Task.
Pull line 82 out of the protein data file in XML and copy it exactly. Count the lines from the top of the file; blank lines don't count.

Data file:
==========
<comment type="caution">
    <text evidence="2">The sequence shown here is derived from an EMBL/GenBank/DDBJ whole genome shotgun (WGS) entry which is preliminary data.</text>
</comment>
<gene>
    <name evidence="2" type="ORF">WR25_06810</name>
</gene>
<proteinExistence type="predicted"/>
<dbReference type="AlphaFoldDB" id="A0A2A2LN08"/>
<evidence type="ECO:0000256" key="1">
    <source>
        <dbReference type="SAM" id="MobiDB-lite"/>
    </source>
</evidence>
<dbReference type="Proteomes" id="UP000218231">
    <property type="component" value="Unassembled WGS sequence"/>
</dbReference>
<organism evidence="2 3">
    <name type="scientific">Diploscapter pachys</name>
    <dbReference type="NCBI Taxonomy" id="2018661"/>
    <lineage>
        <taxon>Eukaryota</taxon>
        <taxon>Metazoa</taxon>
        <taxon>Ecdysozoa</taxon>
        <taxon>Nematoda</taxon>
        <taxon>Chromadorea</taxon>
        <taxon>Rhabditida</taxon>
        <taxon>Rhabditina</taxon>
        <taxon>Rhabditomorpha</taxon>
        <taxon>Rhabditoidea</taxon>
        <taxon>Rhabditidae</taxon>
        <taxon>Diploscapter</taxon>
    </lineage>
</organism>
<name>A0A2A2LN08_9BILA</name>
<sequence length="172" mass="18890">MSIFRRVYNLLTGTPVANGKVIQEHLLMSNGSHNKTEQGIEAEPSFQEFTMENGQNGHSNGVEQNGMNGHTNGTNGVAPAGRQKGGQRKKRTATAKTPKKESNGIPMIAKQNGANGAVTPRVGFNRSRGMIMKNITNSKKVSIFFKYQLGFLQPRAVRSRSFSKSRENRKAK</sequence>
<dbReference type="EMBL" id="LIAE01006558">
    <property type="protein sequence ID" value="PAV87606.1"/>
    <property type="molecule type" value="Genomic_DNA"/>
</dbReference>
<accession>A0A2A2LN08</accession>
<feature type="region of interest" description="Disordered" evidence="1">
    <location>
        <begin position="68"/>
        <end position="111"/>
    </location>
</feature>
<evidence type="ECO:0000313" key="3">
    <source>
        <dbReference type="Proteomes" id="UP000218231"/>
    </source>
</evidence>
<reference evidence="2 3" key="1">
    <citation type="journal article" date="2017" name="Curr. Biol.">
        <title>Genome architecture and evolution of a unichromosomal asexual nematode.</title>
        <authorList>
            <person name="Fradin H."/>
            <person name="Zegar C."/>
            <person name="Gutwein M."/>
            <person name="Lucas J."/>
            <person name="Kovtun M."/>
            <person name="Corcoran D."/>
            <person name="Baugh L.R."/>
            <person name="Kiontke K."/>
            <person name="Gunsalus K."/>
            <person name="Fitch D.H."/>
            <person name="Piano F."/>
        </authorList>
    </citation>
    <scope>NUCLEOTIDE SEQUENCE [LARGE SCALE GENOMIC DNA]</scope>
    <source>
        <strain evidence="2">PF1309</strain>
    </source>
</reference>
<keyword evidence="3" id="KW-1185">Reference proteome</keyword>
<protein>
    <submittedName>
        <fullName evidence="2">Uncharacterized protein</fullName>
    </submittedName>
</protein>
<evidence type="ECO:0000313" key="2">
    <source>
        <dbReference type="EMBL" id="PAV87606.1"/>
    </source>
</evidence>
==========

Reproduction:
        <dbReference type="EMBL" id="PAV87606.1"/>